Cannabinoids Medical Research

CBC and Acute Respiratory Distress Syndrome

Written by Lydia Kariuki

Cannabichromene (CBC) is a novel non-intoxicating cannabinoid that is piquing the interest of scientists due to its emerging therapeutic potential. Previous research has shown that this cannabinoid can induce neurogenesis, the process where new neurons are formed in the brain. [1] It has also been implicated in bladder cancer. Its role in acute respiratory distress syndrome, or ARDS, however, has not been elucidated.

ARDS is a life-threatening condition whereby fluid from the blood vessels in the lungs leaks into the alveoli, which are air sacs where oxygen and carbon dioxide are exchanged during the process of breathing. ARDS may cause irreversible damage to the lungs. To date, there is no target-specific treatment for ARDS and therefore an alternative treatment that is safe and effective is welcome.

The COVID-19 pandemic has highlighted the urgent need for an effective treatment of ARDS which is a complication of the viral infection. Researchers from Augusta University in Georgia recently investigated the potential of CBC in treating ARDS. [2] They did find some potential benefits which require further investigation.

The researchers offered inhalant CBC to mice with induced ARDS-like symptoms. A control group was offered a placebo. The CBC group was provided the treatment for eight days. Different assays and analytical tools were used including immunohistochemistry, flow cytometry, and statistical techniques including ANOVA (analysis of variance), and the Newman-Keuls post hoc test, both of which evaluate sample means.

The results showed CBC’s ability to treat ARDS by reversing hypoxia (reduced oxygen content), reducing inflammation (50% reduction in pro-inflammatory molecules called cytokines), and protecting the lungs from further damage. Upon further analysis, it appeared that CBC protects the lung tissue through its actions on the TRPV channels, a family of six channels that are involved in heat and inflammation sensations. A similar pattern was not observed in the mice that received the placebo.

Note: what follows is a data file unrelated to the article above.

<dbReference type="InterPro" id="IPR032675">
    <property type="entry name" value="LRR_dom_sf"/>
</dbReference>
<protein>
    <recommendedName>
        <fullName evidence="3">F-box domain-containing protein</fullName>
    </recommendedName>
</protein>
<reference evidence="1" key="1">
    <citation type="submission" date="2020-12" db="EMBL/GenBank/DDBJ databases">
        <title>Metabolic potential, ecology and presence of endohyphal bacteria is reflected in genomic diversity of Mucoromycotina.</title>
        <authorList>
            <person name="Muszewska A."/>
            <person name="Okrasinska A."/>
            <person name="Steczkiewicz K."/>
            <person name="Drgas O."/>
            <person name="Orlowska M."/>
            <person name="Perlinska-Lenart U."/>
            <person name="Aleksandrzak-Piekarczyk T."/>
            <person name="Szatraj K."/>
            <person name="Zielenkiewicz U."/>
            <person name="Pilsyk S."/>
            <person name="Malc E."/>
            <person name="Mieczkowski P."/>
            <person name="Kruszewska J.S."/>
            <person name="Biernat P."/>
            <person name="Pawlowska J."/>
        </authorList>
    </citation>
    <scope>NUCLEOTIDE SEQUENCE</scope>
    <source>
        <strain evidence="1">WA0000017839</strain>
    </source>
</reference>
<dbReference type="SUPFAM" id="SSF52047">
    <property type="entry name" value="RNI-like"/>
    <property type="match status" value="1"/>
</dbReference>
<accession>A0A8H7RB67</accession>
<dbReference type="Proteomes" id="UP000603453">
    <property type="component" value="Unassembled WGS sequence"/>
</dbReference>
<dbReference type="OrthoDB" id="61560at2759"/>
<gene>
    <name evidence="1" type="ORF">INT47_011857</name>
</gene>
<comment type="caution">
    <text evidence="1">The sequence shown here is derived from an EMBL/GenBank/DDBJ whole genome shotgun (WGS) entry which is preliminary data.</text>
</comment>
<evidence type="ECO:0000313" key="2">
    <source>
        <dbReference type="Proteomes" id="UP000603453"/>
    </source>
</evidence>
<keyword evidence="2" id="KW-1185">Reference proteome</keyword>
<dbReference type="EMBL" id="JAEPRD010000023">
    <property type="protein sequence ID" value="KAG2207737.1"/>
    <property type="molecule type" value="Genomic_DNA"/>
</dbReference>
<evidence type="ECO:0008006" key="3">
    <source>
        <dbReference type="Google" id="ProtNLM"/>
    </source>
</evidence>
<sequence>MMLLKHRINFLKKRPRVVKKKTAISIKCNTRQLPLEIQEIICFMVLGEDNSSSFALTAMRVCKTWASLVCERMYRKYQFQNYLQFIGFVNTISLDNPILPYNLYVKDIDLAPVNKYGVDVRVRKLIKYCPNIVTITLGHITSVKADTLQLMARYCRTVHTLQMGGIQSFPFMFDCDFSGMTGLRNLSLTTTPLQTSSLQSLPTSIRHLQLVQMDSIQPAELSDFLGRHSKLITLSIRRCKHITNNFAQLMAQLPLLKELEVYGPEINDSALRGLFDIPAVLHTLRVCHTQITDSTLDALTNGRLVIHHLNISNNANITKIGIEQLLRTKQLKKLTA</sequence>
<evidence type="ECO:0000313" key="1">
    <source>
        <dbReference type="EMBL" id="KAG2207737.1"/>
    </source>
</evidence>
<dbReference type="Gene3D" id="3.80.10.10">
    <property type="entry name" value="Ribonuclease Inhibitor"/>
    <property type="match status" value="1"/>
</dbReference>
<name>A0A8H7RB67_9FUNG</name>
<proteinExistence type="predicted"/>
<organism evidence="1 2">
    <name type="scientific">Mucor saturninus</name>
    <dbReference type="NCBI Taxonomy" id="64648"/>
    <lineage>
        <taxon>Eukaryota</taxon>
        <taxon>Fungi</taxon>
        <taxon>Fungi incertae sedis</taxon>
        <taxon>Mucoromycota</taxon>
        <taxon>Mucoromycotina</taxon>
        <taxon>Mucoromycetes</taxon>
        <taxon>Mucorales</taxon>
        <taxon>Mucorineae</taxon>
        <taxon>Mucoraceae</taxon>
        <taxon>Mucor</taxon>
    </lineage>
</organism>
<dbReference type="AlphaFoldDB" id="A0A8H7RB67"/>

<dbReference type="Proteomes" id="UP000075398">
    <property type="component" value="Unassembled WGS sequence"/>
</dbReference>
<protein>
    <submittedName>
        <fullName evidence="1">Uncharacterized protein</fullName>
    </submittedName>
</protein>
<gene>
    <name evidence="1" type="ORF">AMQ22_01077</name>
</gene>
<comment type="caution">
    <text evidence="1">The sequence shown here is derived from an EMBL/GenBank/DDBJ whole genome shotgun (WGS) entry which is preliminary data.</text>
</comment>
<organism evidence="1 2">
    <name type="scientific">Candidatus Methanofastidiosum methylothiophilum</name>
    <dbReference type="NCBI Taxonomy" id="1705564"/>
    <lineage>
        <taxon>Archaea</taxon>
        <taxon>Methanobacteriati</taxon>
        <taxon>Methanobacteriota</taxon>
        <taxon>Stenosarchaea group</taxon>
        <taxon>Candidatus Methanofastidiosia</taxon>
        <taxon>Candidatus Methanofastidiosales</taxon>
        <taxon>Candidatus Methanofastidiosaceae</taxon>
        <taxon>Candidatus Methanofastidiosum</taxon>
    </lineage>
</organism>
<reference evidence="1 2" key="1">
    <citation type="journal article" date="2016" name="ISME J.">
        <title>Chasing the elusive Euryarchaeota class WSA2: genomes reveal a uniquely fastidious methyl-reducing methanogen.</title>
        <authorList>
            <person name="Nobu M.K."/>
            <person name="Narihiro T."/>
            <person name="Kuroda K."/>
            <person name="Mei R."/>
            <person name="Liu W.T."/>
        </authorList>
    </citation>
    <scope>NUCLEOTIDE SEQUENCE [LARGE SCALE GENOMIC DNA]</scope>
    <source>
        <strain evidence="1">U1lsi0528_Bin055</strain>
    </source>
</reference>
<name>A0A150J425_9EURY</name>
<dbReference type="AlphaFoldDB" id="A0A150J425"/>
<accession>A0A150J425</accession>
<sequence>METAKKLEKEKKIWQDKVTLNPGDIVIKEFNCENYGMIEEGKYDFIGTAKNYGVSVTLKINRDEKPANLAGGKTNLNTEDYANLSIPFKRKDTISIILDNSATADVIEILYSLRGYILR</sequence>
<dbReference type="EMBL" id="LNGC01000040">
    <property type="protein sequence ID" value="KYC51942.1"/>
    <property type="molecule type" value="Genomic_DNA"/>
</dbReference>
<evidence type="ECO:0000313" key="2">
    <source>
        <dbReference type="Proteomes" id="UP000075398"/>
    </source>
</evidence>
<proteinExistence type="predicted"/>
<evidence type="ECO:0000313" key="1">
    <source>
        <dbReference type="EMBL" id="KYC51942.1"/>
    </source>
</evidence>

The researchers concluded that CBC is potentially effective at relieving symptoms of ARDS by increasing the expression of TRPV channels which regulate organ (lung) homeostasis by five-fold. They hypothesized that “binding CBC to TRPs may downregulate the inflammatory responses by shifting the so-called “cytokine storm” to a “cytokine breeze,” re-establishing the homeostasis and preventing additional structural damages to the vital organs.” Using inhalers containing CBC allows the cannabinoid to get into the bloodstream sooner than if it has been ingested. A safety and efficacy human trial will help to shed more light in this area.



[1] Prenderville JA, Kelly ÁM, Downer EJ. The role of cannabinoids in adult neurogenesis. Br J Pharmacol. 2015;172(16):3950-3963. doi:10.1111/bph.13186 [journal impact factor: 8.39; times cited: 32]


[2] Khodadadi H, Salles ÉL, Shin E, et al. A potential role for cannabichromene in modulating TRP channels during acute respiratory distress syndrome. J Cannabis Res. 2021;3(1):45. Published 2021 Oct 1. doi:10.1186/s42238-021-00101-0 [journal impact factor: 5.800; times cited: 1]

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Lydia Kariuki

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